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CE:  12 CEs total, read for more information on CEs

Fee: $180.00, read for more information on fees and scholarships


Program Description:

Trauma can upend a person’s entire system, resulting in pervasive PTSD symptoms, and emotional, cognitive, behavioral, and health consequences. This three-session institute will prepare participants with a foundation in Internal Family Systems (IFS), an evidence-based method of healing trauma that works by naming and working directly with a client’s vulnerable and protective inner parts, while emphasizing the client’s intuitive center and inherent healing capacity.

Tasha will introduce the theory and practice of IFS, walking participants through what IFS looks like from the first encounter to session conclusion, using clinical cases, real plays, and experiential practices. Participants will have opportunities to practice IFS techniques and receive feedback. Throughout, Tasha will emphasize how IFS can be adapted culturally and linguistically to address people’s identities, spirituality, and other intersectional systems that affect the formation of people’s parts. Because human clinicians have their own parts that can be vulnerable to overworking or becoming activated, which interact with clients’ parts, Tasha will provide practices to guide these interactions as well.

Learning will also be encouraged between sessions. Tasha will provide exercises for participants to practice between sessions to prepare for the final day, which will more heavily towards experiential practice.


Part 1
Introduction to IFS model, theory, language
Part 2
Suicidal parts and extreme behaviors for Marginalized Communities
Part 3
Legacy trauma and unburdening


Learning Objectives:

At the conclusion of this program, participants will be able to:

  1. Identify and describe at least 1 principle that underlies the development of the Internal Family Systems model of therapy.
  2. Discuss at least 2 basic assumptions of IFS regarding the non-pathological multiplicity of mind and the concept of self.
  3. Apply at least 3 cultural adaptations of IFS based on client culture.
  4. Explain the IFS concept of self and its role as a leader of the internal system.
  5. List three relevant parts and their functions.
  6. Explain why language matters in IFS and at least one example of how to adapt language to fit client needs in session.
  7. Explain to a patient the theory of how parts represent memories, emotions, thoughts, and behaviors of early childhood trauma.
  8. Articulate the core assumptions from IFS about client functioning in terms of internal system parts.
  9. Name and describe the 3 primary types of parts in IFS and their function.
  10. Describe at least 1 way in which their own parts may be impacting the therapeutic relationship.
  11. Demonstrate at least 1 method to repair rifts in the therapeutic relationship using the IFS model.
  12. Engage with at least one practice to help one’s own parts to relax and support the therapeutic relationship.


Trainer: Tasha Hunter, MSW, LCSW is certified level 3 Internal Family Systems (IFS) therapist, who practices with a social justice lens, working mostly with Black women and LGBTQ+ clients. Since becoming a therapist in 2017, her experience includes working in community mental health, schools, and outpatient settings. Tasha specializes in treating clients who are working through parental abuse/neglect, white supremacy culture, life transition, grief, spiritual/religious trauma, and sexual identity. She is host of When We Speak Podcast, and author of a memoir, What Children Remember. Her private practice, Ascension Growth Center serves clients virtually in North Carolina, Kansas, and Florida. She is also an LCSW supervisor and consultant, trained and experienced with psychedelic-assisted therapy and ketamine-assisted therapy.  She trains and speaks about trauma and related mental health topics and supports healers to progress on their anti-racist journey. She is also an Air Force veteran with more than twenty years of working with the military community. Her mission is to spread awareness about complex trauma and to give survivors a safe space to heal.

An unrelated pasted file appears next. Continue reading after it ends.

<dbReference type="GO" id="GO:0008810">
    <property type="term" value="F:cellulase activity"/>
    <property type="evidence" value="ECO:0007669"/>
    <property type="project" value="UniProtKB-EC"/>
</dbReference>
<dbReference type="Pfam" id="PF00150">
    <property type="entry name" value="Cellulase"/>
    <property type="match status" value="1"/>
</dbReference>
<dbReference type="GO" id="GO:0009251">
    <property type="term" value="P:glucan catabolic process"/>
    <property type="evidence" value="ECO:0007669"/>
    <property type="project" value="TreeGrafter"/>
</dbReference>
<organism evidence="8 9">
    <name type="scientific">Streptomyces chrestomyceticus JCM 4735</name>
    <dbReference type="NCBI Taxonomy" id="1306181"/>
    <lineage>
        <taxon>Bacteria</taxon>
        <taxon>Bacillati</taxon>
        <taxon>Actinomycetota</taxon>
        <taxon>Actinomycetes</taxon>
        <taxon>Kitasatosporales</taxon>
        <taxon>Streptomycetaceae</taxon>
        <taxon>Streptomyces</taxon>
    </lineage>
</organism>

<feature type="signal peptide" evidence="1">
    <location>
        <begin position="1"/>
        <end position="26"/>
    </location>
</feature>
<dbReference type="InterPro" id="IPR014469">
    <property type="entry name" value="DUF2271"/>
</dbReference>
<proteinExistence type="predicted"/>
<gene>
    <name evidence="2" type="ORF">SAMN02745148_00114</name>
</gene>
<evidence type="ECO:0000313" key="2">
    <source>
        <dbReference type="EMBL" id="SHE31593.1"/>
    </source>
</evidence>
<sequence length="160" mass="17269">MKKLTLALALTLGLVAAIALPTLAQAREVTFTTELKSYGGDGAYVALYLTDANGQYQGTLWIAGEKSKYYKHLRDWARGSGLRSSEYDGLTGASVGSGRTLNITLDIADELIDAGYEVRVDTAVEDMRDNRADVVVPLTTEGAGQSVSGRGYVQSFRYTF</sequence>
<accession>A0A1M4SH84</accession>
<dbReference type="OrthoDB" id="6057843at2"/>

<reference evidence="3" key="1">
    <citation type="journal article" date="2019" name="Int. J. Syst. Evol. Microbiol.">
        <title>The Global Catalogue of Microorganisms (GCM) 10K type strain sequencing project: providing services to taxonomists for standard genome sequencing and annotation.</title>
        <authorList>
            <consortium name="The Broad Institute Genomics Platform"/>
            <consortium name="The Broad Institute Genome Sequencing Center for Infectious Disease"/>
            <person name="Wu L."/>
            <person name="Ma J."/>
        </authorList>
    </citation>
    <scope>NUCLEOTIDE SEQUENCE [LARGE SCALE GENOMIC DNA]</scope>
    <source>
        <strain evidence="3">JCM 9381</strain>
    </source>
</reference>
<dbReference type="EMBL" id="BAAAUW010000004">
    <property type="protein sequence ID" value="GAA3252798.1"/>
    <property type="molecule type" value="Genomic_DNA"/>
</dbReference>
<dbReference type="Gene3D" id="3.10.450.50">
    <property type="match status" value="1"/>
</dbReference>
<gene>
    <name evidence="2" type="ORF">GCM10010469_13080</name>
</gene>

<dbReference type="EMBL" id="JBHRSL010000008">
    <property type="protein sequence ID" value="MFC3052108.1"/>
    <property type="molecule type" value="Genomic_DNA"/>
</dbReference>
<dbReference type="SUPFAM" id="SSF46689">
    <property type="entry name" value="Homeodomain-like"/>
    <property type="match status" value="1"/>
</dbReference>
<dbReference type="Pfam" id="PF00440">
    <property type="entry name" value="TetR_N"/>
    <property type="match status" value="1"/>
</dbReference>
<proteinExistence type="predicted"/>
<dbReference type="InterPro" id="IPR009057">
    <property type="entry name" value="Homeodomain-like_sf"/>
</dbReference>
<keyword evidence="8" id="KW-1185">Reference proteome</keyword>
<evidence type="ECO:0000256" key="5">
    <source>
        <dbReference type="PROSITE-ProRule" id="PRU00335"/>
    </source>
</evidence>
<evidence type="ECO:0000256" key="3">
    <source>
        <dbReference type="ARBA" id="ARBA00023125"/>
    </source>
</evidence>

• Baldwin, J. L. (2021). Internal family systems as an eco‐spirituality model: Hearing the cries, confrontation, and call from Covid‐19. Dialog : A Journal of Theology, 60(4), 379-387.
  • Hodgdon, H. B., Anderson, F. G., Southwell, E., Hrubec, W., & Schwartz, R. (2022). Internal family systems (IFS) therapy for posttraumatic stress disorder (PTSD) among survivors of multiple childhood trauma: A pilot effectiveness study. Journal of Aggression, Maltreatment & Trauma, 31(1), 22-43.
  • Janes, E. E., Trevino, Z. R., Koehl, H., & Hung, Y. (2022). Internal family systems and spirituality: Implications for supervision. Contemporary Family Therapy,
  • Lucero, R., Jones, A. C., & Hunsaker, J. C. (2018). Using internal family systems theory in the treatment of combat veterans with post-traumatic stress disorder and their families. Contemporary Family Therapy, 40(3), 266-275.
  • McVicker, S. A. M., & Pourier, W. (2021). Two counselors envision IFS (internal family systems) therapy for addictions treatment in indian country. Alcoholism Treatment Quarterly, 39(2), 175-197.
  • Yong AG. (2020). Critical Race Theory Meets Internal Family Systems: Toward a Compassion Spirituality for a Multireligious and Multiracial World. Buddhist-Christian studies, 40, 439-447.

UNC Chapel Hill – Clinical Institute Program


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